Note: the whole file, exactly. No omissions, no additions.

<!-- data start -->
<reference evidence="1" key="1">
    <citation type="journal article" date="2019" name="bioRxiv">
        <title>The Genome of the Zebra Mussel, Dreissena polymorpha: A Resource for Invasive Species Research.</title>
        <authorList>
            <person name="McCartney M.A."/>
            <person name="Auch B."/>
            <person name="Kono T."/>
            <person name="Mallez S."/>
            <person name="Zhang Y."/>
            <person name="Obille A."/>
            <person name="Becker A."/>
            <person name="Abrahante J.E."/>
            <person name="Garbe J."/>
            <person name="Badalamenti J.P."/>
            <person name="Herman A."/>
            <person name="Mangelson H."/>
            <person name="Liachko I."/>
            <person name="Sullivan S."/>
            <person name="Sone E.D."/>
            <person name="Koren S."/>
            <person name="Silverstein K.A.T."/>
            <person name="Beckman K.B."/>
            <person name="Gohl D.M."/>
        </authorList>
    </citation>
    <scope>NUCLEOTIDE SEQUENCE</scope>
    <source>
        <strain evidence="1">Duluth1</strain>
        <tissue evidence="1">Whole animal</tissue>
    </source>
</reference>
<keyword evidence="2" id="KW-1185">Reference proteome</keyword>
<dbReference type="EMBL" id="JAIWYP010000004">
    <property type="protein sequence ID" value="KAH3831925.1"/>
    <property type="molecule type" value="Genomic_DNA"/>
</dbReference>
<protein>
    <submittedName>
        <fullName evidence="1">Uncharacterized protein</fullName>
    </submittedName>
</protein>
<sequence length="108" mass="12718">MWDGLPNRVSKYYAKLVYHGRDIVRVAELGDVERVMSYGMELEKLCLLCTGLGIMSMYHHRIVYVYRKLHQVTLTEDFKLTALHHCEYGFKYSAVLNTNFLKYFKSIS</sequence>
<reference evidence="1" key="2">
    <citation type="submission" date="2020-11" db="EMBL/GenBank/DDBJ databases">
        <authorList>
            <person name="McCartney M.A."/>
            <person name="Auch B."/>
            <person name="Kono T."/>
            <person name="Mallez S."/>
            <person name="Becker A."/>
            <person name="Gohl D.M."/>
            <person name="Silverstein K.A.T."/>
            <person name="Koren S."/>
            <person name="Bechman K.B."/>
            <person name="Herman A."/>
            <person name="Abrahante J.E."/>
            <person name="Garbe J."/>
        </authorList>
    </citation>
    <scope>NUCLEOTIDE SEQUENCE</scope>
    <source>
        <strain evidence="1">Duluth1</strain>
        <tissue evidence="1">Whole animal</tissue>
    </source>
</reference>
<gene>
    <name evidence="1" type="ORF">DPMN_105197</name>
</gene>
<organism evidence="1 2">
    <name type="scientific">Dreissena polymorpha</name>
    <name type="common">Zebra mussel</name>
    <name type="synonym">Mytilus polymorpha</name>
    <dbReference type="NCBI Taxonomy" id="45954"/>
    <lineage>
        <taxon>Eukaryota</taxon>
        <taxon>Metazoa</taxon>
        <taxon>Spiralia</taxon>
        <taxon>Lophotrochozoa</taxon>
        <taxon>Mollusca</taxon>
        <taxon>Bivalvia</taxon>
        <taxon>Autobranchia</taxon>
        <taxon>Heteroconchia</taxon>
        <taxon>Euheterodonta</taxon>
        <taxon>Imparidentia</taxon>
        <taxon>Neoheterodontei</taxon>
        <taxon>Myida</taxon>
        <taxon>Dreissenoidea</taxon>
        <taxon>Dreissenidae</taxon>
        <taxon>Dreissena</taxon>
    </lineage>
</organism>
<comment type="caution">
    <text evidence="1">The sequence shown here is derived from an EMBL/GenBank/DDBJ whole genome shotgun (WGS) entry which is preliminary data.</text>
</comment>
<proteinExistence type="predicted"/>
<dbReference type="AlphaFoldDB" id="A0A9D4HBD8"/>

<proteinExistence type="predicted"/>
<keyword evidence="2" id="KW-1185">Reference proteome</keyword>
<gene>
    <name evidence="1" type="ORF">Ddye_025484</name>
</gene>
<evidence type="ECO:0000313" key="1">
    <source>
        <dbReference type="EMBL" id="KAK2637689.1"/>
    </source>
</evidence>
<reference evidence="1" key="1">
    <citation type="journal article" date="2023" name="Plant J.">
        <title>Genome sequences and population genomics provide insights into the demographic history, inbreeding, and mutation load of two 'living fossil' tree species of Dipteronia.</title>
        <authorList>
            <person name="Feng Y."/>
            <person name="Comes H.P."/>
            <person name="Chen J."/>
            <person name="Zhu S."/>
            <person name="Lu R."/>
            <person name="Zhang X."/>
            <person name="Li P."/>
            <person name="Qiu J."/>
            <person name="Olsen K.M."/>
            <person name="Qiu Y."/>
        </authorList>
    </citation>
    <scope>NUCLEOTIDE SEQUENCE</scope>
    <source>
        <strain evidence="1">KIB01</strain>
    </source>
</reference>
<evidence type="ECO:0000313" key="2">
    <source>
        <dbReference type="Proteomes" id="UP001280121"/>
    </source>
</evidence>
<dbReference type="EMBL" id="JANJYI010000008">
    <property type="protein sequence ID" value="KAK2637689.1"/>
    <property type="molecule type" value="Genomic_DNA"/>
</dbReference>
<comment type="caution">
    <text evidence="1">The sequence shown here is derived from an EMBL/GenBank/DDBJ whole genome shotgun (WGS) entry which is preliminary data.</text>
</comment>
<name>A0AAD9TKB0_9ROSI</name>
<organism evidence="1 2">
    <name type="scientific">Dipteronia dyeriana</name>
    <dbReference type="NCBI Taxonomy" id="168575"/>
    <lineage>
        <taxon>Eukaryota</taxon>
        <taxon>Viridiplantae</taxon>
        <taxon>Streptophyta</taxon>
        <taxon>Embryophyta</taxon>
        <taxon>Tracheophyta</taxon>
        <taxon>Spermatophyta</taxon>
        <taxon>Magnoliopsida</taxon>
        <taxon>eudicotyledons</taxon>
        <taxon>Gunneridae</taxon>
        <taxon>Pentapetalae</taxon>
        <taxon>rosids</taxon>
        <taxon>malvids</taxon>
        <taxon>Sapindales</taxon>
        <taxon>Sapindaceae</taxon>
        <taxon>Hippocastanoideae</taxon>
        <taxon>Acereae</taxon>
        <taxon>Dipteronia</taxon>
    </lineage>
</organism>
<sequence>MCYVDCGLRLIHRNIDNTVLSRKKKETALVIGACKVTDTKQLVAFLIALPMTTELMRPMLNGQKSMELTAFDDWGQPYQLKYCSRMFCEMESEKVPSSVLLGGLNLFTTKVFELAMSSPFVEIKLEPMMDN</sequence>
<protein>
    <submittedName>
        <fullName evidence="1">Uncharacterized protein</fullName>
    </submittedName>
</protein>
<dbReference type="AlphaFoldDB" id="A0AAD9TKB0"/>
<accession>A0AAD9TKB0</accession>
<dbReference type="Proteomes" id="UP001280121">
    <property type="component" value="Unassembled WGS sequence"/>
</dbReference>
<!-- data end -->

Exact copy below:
<reference evidence="1" key="1">
    <citation type="journal article" date="2019" name="bioRxiv">
        <title>The Genome of the Zebra Mussel, Dreissena polymorpha: A Resource for Invasive Species Research.</title>
        <authorList>
            <person name="McCartney M.A."/>
            <person name="Auch B."/>
            <person name="Kono T."/>
            <person name="Mallez S."/>
            <person name="Zhang Y."/>
            <person name="Obille A."/>
            <person name="Becker A."/>
            <person name="Abrahante J.E."/>
            <person name="Garbe J."/>
            <person name="Badalamenti J.P."/>
            <person name="Herman A."/>
            <person name="Mangelson H."/>
            <person name="Liachko I."/>
            <person name="Sullivan S."/>
            <person name="Sone E.D."/>
            <person name="Koren S."/>
            <person name="Silverstein K.A.T."/>
            <person name="Beckman K.B."/>
            <person name="Gohl D.M."/>
        </authorList>
    </citation>
    <scope>NUCLEOTIDE SEQUENCE</scope>
    <source>
        <strain evidence="1">Duluth1</strain>
        <tissue evidence="1">Whole animal</tissue>
    </source>
</reference>
<keyword evidence="2" id="KW-1185">Reference proteome</keyword>
<dbReference type="EMBL" id="JAIWYP010000004">
    <property type="protein sequence ID" value="KAH3831925.1"/>
    <property type="molecule type" value="Genomic_DNA"/>
</dbReference>
<protein>
    <submittedName>
        <fullName evidence="1">Uncharacterized protein</fullName>
    </submittedName>
</protein>
<sequence length="108" mass="12718">MWDGLPNRVSKYYAKLVYHGRDIVRVAELGDVERVMSYGMELEKLCLLCTGLGIMSMYHHRIVYVYRKLHQVTLTEDFKLTALHHCEYGFKYSAVLNTNFLKYFKSIS</sequence>
<reference evidence="1" key="2">
    <citation type="submission" date="2020-11" db="EMBL/GenBank/DDBJ databases">
        <authorList>
            <person name="McCartney M.A."/>
            <person name="Auch B."/>
            <person name="Kono T."/>
            <person name="Mallez S."/>
            <person name="Becker A."/>
            <person name="Gohl D.M."/>
            <person name="Silverstein K.A.T."/>
            <person name="Koren S."/>
            <person name="Bechman K.B."/>
            <person name="Herman A."/>
            <person name="Abrahante J.E."/>
            <person name="Garbe J."/>
        </authorList>
    </citation>
    <scope>NUCLEOTIDE SEQUENCE</scope>
    <source>
        <strain evidence="1">Duluth1</strain>
        <tissue evidence="1">Whole animal</tissue>
    </source>
</reference>
<gene>
    <name evidence="1" type="ORF">DPMN_105197</name>
</gene>
<organism evidence="1 2">
    <name type="scientific">Dreissena polymorpha</name>
    <name type="common">Zebra mussel</name>
    <name type="synonym">Mytilus polymorpha</name>
    <dbReference type="NCBI Taxonomy" id="45954"/>
    <lineage>
        <taxon>Eukaryota</taxon>
        <taxon>Metazoa</taxon>
        <taxon>Spiralia</taxon>
        <taxon>Lophotrochozoa</taxon>
        <taxon>Mollusca</taxon>
        <taxon>Bivalvia</taxon>
        <taxon>Autobranchia</taxon>
        <taxon>Heteroconchia</taxon>
        <taxon>Euheterodonta</taxon>
        <taxon>Imparidentia</taxon>
        <taxon>Neoheterodontei</taxon>
        <taxon>Myida</taxon>
        <taxon>Dreissenoidea</taxon>
        <taxon>Dreissenidae</taxon>
        <taxon>Dreissena</taxon>
    </lineage>
</organism>
<comment type="caution">
    <text evidence="1">The sequence shown here is derived from an EMBL/GenBank/DDBJ whole genome shotgun (WGS) entry which is preliminary data.</text>
</comment>
<proteinExistence type="predicted"/>
<dbReference type="AlphaFoldDB" id="A0A9D4HBD8"/>

<proteinExistence type="predicted"/>
<keyword evidence="2" id="KW-1185">Reference proteome</keyword>
<gene>
    <name evidence="1" type="ORF">Ddye_025484</name>
</gene>
<evidence type="ECO:0000313" key="1">
    <source>
        <dbReference type="EMBL" id="KAK2637689.1"/>
    </source>
</evidence>
<reference evidence="1" key="1">
    <citation type="journal article" date="2023" name="Plant J.">
        <title>Genome sequences and population genomics provide insights into the demographic history, inbreeding, and mutation load of two 'living fossil' tree species of Dipteronia.</title>
        <authorList>
            <person name="Feng Y."/>
            <person name="Comes H.P."/>
            <person name="Chen J."/>
            <person name="Zhu S."/>
            <person name="Lu R."/>
            <person name="Zhang X."/>
            <person name="Li P."/>
            <person name="Qiu J."/>
            <person name="Olsen K.M."/>
            <person name="Qiu Y."/>
        </authorList>
    </citation>
    <scope>NUCLEOTIDE SEQUENCE</scope>
    <source>
        <strain evidence="1">KIB01</strain>
    </source>
</reference>
<evidence type="ECO:0000313" key="2">
    <source>
        <dbReference type="Proteomes" id="UP001280121"/>
    </source>
</evidence>
<dbReference type="EMBL" id="JANJYI010000008">
    <property type="protein sequence ID" value="KAK2637689.1"/>
    <property type="molecule type" value="Genomic_DNA"/>
</dbReference>
<comment type="caution">
    <text evidence="1">The sequence shown here is derived from an EMBL/GenBank/DDBJ whole genome shotgun (WGS) entry which is preliminary data.</text>
</comment>
<name>A0AAD9TKB0_9ROSI</name>
<organism evidence="1 2">
    <name type="scientific">Dipteronia dyeriana</name>
    <dbReference type="NCBI Taxonomy" id="168575"/>
    <lineage>
        <taxon>Eukaryota</taxon>
        <taxon>Viridiplantae</taxon>
        <taxon>Streptophyta</taxon>
        <taxon>Embryophyta</taxon>
        <taxon>Tracheophyta</taxon>
        <taxon>Spermatophyta</taxon>
        <taxon>Magnoliopsida</taxon>
        <taxon>eudicotyledons</taxon>
        <taxon>Gunneridae</taxon>
        <taxon>Pentapetalae</taxon>
        <taxon>rosids</taxon>
        <taxon>malvids</taxon>
        <taxon>Sapindales</taxon>
        <taxon>Sapindaceae</taxon>
        <taxon>Hippocastanoideae</taxon>
        <taxon>Acereae</taxon>
        <taxon>Dipteronia</taxon>
    </lineage>
</organism>
<sequence>MCYVDCGLRLIHRNIDNTVLSRKKKETALVIGACKVTDTKQLVAFLIALPMTTELMRPMLNGQKSMELTAFDDWGQPYQLKYCSRMFCEMESEKVPSSVLLGGLNLFTTKVFELAMSSPFVEIKLEPMMDN</sequence>
<protein>
    <submittedName>
        <fullName evidence="1">Uncharacterized protein</fullName>
    </submittedName>
</protein>
<dbReference type="AlphaFoldDB" id="A0AAD9TKB0"/>
<accession>A0AAD9TKB0</accession>
<dbReference type="Proteomes" id="UP001280121">
    <property type="component" value="Unassembled WGS sequence"/>
</dbReference>